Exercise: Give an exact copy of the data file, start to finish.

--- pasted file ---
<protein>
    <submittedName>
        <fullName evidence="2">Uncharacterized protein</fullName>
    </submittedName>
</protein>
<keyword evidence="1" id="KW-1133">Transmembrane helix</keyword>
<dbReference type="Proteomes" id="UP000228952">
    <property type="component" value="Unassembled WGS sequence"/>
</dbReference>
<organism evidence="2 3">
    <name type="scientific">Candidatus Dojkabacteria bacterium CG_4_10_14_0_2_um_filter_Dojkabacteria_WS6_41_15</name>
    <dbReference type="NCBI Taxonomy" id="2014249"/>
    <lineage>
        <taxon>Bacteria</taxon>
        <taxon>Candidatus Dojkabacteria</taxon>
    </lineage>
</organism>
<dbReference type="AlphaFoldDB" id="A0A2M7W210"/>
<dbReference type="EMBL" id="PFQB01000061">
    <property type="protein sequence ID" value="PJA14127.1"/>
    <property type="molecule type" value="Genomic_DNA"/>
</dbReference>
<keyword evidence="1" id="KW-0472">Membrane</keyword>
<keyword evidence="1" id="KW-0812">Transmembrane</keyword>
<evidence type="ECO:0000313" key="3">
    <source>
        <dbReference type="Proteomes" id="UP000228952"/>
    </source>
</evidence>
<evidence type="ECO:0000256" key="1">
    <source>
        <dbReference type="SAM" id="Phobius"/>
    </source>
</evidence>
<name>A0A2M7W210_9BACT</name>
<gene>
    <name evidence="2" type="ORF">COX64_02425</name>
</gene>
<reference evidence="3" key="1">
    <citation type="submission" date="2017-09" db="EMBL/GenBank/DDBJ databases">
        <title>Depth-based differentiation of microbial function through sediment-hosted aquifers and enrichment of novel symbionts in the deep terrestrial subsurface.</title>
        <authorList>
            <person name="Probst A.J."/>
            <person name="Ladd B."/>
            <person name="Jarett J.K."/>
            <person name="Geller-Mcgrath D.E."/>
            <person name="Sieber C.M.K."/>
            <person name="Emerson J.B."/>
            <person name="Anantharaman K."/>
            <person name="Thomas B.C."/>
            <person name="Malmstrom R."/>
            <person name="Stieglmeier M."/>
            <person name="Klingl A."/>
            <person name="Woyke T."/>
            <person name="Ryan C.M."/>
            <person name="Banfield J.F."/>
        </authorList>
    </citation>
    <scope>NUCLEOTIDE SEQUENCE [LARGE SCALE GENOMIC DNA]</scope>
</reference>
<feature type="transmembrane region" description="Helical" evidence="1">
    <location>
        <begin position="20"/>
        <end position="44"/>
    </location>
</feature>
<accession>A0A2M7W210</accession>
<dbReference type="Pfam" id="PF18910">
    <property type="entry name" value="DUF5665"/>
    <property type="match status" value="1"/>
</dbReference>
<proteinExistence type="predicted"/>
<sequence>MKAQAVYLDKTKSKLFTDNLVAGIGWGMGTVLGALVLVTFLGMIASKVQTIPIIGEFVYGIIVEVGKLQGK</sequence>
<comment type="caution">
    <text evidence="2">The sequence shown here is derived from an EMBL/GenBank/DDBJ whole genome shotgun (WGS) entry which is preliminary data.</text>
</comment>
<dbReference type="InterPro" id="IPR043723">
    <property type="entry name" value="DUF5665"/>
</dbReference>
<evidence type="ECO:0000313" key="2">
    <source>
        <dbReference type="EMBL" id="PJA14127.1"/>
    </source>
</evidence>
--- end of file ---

<protein>
    <submittedName>
        <fullName evidence="2">Uncharacterized protein</fullName>
    </submittedName>
</protein>
<keyword evidence="1" id="KW-1133">Transmembrane helix</keyword>
<dbReference type="Proteomes" id="UP000228952">
    <property type="component" value="Unassembled WGS sequence"/>
</dbReference>
<organism evidence="2 3">
    <name type="scientific">Candidatus Dojkabacteria bacterium CG_4_10_14_0_2_um_filter_Dojkabacteria_WS6_41_15</name>
    <dbReference type="NCBI Taxonomy" id="2014249"/>
    <lineage>
        <taxon>Bacteria</taxon>
        <taxon>Candidatus Dojkabacteria</taxon>
    </lineage>
</organism>
<dbReference type="AlphaFoldDB" id="A0A2M7W210"/>
<dbReference type="EMBL" id="PFQB01000061">
    <property type="protein sequence ID" value="PJA14127.1"/>
    <property type="molecule type" value="Genomic_DNA"/>
</dbReference>
<keyword evidence="1" id="KW-0472">Membrane</keyword>
<keyword evidence="1" id="KW-0812">Transmembrane</keyword>
<evidence type="ECO:0000313" key="3">
    <source>
        <dbReference type="Proteomes" id="UP000228952"/>
    </source>
</evidence>
<evidence type="ECO:0000256" key="1">
    <source>
        <dbReference type="SAM" id="Phobius"/>
    </source>
</evidence>
<name>A0A2M7W210_9BACT</name>
<gene>
    <name evidence="2" type="ORF">COX64_02425</name>
</gene>
<reference evidence="3" key="1">
    <citation type="submission" date="2017-09" db="EMBL/GenBank/DDBJ databases">
        <title>Depth-based differentiation of microbial function through sediment-hosted aquifers and enrichment of novel symbionts in the deep terrestrial subsurface.</title>
        <authorList>
            <person name="Probst A.J."/>
            <person name="Ladd B."/>
            <person name="Jarett J.K."/>
            <person name="Geller-Mcgrath D.E."/>
            <person name="Sieber C.M.K."/>
            <person name="Emerson J.B."/>
            <person name="Anantharaman K."/>
            <person name="Thomas B.C."/>
            <person name="Malmstrom R."/>
            <person name="Stieglmeier M."/>
            <person name="Klingl A."/>
            <person name="Woyke T."/>
            <person name="Ryan C.M."/>
            <person name="Banfield J.F."/>
        </authorList>
    </citation>
    <scope>NUCLEOTIDE SEQUENCE [LARGE SCALE GENOMIC DNA]</scope>
</reference>
<feature type="transmembrane region" description="Helical" evidence="1">
    <location>
        <begin position="20"/>
        <end position="44"/>
    </location>
</feature>
<accession>A0A2M7W210</accession>
<dbReference type="Pfam" id="PF18910">
    <property type="entry name" value="DUF5665"/>
    <property type="match status" value="1"/>
</dbReference>
<proteinExistence type="predicted"/>
<sequence>MKAQAVYLDKTKSKLFTDNLVAGIGWGMGTVLGALVLVTFLGMIASKVQTIPIIGEFVYGIIVEVGKLQGK</sequence>
<comment type="caution">
    <text evidence="2">The sequence shown here is derived from an EMBL/GenBank/DDBJ whole genome shotgun (WGS) entry which is preliminary data.</text>
</comment>
<dbReference type="InterPro" id="IPR043723">
    <property type="entry name" value="DUF5665"/>
</dbReference>
<evidence type="ECO:0000313" key="2">
    <source>
        <dbReference type="EMBL" id="PJA14127.1"/>
    </source>
</evidence>